The Drums ‘Brutalism’ – Review

17 Apr

Back in 2009 ‘Let’s Go Surfing’ carried The Drums on a wave of hype that anticipated greatness. Both NME and Pitchfork, rarely united on anything at the time, crowned them ‘Best new band’ at the end of the year. In retrospect the song presented The Drums at their most accessible and least likely. Its wide screen romance is emblematic of their early output but the airy light-heartedness would not be easily replicated. In contrast to the reputation they’ve built since, as dour miserabilists, the track stands apart. Indeed, few songs smack of 2009 Obama-optimism as much this exhalation of ocean breeze. ‘There’s a new kid in the town, he’s gonna make it all better’ Peirce convincingly crooned. Ten years on, the folly in blind belief in an incumbent president is clear to see. But even now, listening to the carefree whistles and twanging bassline, it’s easy to get swept back up in that feeling for three and half minutes. Emotional escapism – whatever the emotion – has always been The Drums calling card. Which makes their latest trick all the more impressive; to maintain that glorious, escapist feeling while wading in to the territory of brutal self examination, hyper specific lyricism in the context of America, 2019. ‘Brutalism’ is therefore, in every conceivable sense, The Drums most daring album to date.

That sense of optimism captured on ‘Let’s Go Surfing’ certainly isn’t replicated but neither is the crushing pessimism of ‘Portamento’, ‘Encyclopaedia’ or ‘Abysmal Thoughts’. Instead, there is now a stoicism, borne from experience and increasing understanding of how the world works. On ‘Pretty Cloud’ Pierce glories in the unpredictability of love for another, equally impulsive individual, whether that brings sun or sorrow. ‘I am blisful in whatever you give me. I lean on the mystery…’ whereas a decade ago he was fretting about how he was ‘going to make you mine’ he now seems certain that ‘good luck and a good fuck, a glass of wine and some quality wine is going to make you mine.’

The Drums mythic romanticism and cinematic despair has been usurped by an almost zen-like ‘que sarà confidence. Jonny is at peace with his happiness and his sadness. He embraces his sexuality and desire. The mean spirited bitterness that soured some of his past writing has matured in to something like acceptance. The contentedness that exudes from the lyrics is perfectly complimented by the musical forthrightness. Sampled drums no longer get drowned in reverb. Instead, crisply programmed beats trickle loudly in the mix. The bass lines also get projected. Real chords consistently flow from the guitars for the first time on a Drums album and every sound coalesces together very neatly in to a polished pop whole. Compared to the lo-fi production and simplistic musicality of the group’s early work, ‘Brutalism’ sounds modern and glorious. None of the band’s personality is lost in the process either, if anything it’s an elevation of everything that marked them out as unique.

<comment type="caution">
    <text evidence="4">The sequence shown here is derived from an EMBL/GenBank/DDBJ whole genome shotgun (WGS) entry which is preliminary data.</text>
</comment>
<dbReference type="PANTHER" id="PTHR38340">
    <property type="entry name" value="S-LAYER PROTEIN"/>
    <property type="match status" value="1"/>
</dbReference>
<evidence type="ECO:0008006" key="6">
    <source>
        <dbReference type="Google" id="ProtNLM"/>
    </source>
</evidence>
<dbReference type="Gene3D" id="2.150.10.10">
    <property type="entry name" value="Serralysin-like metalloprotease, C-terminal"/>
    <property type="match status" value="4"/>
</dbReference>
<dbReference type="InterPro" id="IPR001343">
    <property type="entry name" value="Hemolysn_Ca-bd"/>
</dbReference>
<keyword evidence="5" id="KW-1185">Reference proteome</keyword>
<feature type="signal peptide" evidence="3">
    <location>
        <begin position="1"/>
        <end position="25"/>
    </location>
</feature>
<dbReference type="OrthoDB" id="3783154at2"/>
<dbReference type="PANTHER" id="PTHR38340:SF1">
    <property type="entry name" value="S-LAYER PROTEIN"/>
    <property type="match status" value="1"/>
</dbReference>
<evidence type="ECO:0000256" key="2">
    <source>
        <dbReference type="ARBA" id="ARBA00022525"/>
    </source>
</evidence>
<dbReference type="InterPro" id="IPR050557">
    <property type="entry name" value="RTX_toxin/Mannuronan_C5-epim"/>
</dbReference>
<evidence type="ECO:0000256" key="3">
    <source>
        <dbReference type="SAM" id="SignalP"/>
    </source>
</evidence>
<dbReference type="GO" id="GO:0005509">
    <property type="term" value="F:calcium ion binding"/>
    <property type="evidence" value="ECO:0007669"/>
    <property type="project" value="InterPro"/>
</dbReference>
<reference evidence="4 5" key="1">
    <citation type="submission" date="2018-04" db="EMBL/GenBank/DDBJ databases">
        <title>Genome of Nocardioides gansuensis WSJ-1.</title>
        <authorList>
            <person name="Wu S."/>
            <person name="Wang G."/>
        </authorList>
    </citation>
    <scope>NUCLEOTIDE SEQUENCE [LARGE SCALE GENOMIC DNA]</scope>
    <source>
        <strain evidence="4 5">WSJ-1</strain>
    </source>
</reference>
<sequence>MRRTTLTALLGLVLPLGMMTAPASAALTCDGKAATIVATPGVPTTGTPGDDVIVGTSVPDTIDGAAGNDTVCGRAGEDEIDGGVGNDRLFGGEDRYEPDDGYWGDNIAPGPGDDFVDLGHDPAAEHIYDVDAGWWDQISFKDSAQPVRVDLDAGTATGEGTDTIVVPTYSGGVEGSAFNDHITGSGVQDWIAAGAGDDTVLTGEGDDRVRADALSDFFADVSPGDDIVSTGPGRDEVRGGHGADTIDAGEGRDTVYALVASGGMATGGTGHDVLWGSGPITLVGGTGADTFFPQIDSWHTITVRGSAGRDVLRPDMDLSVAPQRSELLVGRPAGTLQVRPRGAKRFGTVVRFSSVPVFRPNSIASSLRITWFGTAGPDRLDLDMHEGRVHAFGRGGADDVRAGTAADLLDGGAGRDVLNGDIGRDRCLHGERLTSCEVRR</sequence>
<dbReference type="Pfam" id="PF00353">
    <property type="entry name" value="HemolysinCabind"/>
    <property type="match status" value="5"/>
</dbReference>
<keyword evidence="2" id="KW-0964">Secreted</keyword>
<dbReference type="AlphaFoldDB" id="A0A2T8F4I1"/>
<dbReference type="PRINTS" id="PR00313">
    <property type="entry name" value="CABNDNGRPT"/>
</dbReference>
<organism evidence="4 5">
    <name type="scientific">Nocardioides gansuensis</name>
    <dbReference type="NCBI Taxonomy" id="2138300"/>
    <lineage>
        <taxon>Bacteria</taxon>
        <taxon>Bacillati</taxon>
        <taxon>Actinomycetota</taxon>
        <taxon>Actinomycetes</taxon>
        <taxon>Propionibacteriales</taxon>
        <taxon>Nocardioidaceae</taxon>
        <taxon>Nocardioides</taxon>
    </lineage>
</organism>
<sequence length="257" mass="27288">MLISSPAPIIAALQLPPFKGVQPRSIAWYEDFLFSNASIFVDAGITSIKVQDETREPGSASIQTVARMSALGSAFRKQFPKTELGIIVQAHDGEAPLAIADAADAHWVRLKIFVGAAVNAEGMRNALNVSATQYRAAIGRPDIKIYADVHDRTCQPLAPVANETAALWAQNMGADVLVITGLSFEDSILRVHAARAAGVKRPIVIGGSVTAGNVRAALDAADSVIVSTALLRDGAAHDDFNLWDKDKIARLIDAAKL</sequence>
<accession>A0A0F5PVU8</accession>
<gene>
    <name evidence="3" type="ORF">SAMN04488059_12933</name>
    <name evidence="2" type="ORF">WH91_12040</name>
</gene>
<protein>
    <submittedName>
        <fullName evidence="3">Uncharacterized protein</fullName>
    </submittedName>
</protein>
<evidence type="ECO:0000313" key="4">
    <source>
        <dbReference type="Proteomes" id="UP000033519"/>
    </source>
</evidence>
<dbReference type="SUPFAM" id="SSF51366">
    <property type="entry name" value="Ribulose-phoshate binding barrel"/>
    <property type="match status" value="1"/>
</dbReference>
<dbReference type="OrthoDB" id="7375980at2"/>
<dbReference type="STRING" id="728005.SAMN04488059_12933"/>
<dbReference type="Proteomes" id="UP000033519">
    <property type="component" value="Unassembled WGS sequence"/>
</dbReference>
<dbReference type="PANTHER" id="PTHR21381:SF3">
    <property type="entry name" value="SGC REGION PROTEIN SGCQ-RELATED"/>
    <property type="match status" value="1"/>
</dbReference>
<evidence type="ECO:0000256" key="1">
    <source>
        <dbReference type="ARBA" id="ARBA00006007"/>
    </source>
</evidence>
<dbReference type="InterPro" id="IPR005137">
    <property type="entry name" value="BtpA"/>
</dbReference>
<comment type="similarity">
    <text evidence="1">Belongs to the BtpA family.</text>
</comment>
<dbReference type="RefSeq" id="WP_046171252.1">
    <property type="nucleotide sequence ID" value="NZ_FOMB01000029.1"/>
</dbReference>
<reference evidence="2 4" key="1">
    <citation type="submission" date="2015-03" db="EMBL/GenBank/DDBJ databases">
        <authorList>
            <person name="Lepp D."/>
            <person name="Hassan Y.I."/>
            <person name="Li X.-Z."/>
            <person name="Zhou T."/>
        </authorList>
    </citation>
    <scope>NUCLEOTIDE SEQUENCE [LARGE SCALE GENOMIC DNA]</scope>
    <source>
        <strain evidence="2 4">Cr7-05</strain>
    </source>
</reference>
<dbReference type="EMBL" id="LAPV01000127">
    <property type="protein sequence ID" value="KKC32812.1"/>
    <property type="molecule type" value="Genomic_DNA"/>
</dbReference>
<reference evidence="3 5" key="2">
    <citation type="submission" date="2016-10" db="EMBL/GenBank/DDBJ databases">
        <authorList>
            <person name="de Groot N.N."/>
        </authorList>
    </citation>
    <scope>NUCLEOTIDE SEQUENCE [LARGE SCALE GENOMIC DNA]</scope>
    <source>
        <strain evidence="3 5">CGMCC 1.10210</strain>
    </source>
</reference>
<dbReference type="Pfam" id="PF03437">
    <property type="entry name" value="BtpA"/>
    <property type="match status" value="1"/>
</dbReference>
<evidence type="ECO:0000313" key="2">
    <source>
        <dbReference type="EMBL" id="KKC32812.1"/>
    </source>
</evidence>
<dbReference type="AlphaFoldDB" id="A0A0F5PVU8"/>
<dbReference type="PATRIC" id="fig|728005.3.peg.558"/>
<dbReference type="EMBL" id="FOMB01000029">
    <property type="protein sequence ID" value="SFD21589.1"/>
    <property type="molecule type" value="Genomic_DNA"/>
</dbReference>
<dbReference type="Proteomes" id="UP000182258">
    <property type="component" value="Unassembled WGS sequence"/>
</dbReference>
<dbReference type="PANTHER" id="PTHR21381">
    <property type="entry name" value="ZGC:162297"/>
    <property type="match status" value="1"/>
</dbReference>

Pierce is still a romantic at heart, the type of sap who ‘bet my life on one kiss’, as he puts it in the title track. But this time around there is an understanding that the highs and lows of life approximate two sides of the same coin tossed by the hand of fate. On ‘Brutalism’ and ‘262 Bedford Avenue’ desire might lead to heartbreak, but it’s pursued anyway as an end within itself. The happiness described on the album finale ‘Blip of Joy’ may be temporary but it’s there to be cherished for the time it lasts. Jonny’s voice is as gooey as ever. He’s still coo-Ing and harmonising with himself, still reaching for notes ever so slightly out of reach, still sounding giddy at the possibilities of love and melody. In the heartbreakingly stark ‘Nervous’ he presents his most sophisticated and honest vocal performance to date, honing in on the particulars of a post-break up reunion with total clarity. ‘I Wanna Go Back’ is similarly moving, conjuring memories of the classic ‘Book of Stories’. The hooks may not as be as sharp, and the chorus doesn’t linger in the memory quite as potently, but the nostalgic sentiment is utterly moving.

Essentially ‘Brutalism’ is a colourful explosion of everything The Drums have always prided themselves on: sticky melodies, simple arrangements and vivid emotion. It’s firmly rooted in the tradition of indie pop but sounds less tethered to the sometimes cloying conventions of the genre. It’s also less tethered to the set of conventions The Drums created for themselves a decade ago. But the experimentation feels playful and sincere. Crucially, these still sound like Drums songs. Compared to the lumpy and awkward diversions of the band’s other left-field experiment, ‘Encyclopaedia’, ‘Brutalism’ feels like a more natural progression. It confirms once again, if it needed confirming, that The Drums are a group to treasure and one of the most inexplicably underrated bands of the decade.

8.5/10

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